The district has had to deal with several challenges in that time, including getting tagged by the state Department of Public Instruction for referring too many minority students to special education and struggles to reduce achievement gaps – the differences in academic outcomes and test scores between black and white students.
Other challenges included shifting student demographics and societal changes that required the district to make changes to how they ensure student safety and communicate with families, Gorrell said.
The district has taught him a few things since 2005, Gorrell said. He said he’s learned to have humility, to develop collaborative skills and to increase his aptitude for patience and forgiveness.
“It just re-emphasizes daily that you need to have empathy for other people, (and understand) their walk in life to the best you can,” he said.”It’s so much more than policy, protocols and procedures – those are all important, for sure, but for me, what’s most important is approaching this with a servant’s heart and empathizing as much as you can with what these policies and practices actually mean and how they impact people.”
Former school board member Ken Behnke, who was chair of the personnel committee when Gorrell was hired, said he wasn’t surprised to hear Gorrell announce his retirement.
“(Gorrell) always said that a superintendent has a shelf life,” Behnke said. “The job of superintendent is a tough, tough job, and to serve a district for 16 years is a good, long tenure.”
A district changed
The largest difference between the district today and the one Gorrell was hired into, he said, is its size, he said, with the enrollment up by 1,200 students.
But education all over the United States has become more complex in the last 15 years, Gorrell said, no matter what role a staff member plays in a school district.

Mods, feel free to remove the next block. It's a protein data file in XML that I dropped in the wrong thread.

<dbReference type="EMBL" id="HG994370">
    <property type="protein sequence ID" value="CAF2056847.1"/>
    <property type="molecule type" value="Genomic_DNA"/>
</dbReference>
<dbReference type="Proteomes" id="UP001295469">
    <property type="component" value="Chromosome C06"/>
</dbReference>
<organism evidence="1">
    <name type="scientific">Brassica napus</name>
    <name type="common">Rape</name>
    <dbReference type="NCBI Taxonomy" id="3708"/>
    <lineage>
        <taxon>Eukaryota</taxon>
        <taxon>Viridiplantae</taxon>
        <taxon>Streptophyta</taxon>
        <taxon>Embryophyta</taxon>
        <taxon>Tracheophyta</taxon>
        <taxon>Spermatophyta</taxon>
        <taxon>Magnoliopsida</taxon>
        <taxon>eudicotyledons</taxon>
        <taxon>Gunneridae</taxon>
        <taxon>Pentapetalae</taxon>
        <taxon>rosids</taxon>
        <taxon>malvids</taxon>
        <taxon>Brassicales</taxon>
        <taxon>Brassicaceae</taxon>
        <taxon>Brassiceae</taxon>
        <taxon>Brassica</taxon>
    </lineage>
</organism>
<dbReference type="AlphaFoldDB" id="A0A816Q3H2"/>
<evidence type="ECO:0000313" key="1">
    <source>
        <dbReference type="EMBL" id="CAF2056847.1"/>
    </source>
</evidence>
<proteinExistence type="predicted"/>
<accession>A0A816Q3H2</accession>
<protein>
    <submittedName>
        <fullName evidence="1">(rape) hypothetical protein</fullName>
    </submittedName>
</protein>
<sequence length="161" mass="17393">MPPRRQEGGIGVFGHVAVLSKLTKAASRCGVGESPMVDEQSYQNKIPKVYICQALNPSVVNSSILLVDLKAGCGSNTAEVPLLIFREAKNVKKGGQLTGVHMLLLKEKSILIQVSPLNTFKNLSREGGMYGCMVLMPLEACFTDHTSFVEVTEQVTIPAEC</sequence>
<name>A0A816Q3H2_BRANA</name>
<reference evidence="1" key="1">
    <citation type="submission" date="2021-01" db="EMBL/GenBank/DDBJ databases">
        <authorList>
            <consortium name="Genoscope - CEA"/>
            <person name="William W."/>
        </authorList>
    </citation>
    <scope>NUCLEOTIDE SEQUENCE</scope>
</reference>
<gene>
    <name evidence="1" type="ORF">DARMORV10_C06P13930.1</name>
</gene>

One aspect of that is communication, as students now often relay information to their parents or families about what’s happening at their school much faster than the district can get it out to the public.
Another is security, as mass shootings at school sites have become more prevalent across the country. The district has taken proactive steps such as camera systems and the hiring of a district school security coordinator to lead initiatives to better protect the district’s students.
In Verona, specifically, the demographics of the students have changed, with more socioeconomically disadvantaged or even homeless students and more complex family dynamics than before.
That’s created an entire set of complexities, requiring the district to put more emphasis on equity and collaboration among administrators and rethink its governance structure.
Gorrell views those “positive steps forward.”
“They force us to think differently, to think more inclusively,” he said. “They’re benefits packaged with challenges.”
The year 2010 was not an easy year for Gorrell as superintendent, or for many of the school districts across the state.